Between the Backstage Tour and Pride and Prejudice we visited Cedar Breaks National Monument. There was construction going on at the visitor center with areas roped off. I last saw Cedar Breaks over 25 years ago and it was bigger than what I remember it. We didn’t have much time there but it was worth the drive. I did get a few photographs which you can click to enlarge.
Cedar Breaks, according to Wikipedia, is a natural amphitheater canyon, stretching across 3 miles, with a depth of over 2,000 feet. The elevation of the rim of the canyon is over 10,000 feet above sea level. The eroded rock of the canyon is similar to formations at Bryce Canyon National Park, but has its own distinct look. Because of its elevation, snow often makes it inaccessible to vehicles from October through May.
The canyon-rim visitor center, tiny compared to the visitor centers at nearby and better-known Bryce Canyon and Zion National Park, is open only from June through October, although park headquarters at a lower elevation in Zion is open the rest of the year. It is not as popular as some of the nearby National Parks, but several hundred thousand people do visit annually.
I like this photograph, click here for a full resolution version (3 MB). The golden-mantled ground squirrel is a type of ground squirrel that lives in all types of forests across North America. It eats seeds, nuts, berries, insects, and underground fungi. It is preyed upon by hawks, jays, weasels, foxes, bobcats, and coyotes. A typical adult ranges from 9 to 12 inches in length. The Golden-mantled ground squirrel can be identified by its chipmunk-like stripes and coloration, but unlike chipmunks, it lacks any facial stripes. It is commonly found living in the same habitat as Uinta chipmunks.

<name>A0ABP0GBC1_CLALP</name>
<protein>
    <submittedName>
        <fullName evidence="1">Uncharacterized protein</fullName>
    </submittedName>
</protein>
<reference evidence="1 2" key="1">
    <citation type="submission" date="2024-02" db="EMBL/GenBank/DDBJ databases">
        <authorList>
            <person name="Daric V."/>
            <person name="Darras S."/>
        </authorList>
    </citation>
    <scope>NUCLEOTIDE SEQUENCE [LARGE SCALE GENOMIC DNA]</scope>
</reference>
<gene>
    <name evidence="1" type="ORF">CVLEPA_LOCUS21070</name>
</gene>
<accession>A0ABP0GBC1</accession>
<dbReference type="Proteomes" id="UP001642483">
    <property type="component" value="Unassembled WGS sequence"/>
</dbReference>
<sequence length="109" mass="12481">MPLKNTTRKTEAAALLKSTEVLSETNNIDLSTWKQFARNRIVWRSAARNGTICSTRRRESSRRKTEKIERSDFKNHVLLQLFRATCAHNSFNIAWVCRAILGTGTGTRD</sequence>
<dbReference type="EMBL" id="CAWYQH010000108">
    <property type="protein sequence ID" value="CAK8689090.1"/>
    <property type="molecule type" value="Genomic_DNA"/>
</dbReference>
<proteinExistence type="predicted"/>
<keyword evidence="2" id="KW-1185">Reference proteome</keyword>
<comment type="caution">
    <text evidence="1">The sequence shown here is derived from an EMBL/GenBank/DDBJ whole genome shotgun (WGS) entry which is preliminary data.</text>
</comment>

Cedar Breaks was established in 1933. A small lodge, designed by Gilbert Stanley Underwood and built and operated by the Utah Parks Company once existed near the south end of the monument, but it was razed in 1972. The Cedar Breaks Lodge was the smallest of the park lodges in the Southwest. It was deemed “uneconomical to operate” by the Park Service, but protests associated with its demolition caused the Park Service to re-examine its policies concerning lodges in other parks, contributing to their preservation. The monument includes Cedar Breaks Archeological District, which is listed on the National Register of Historic Places in 1978.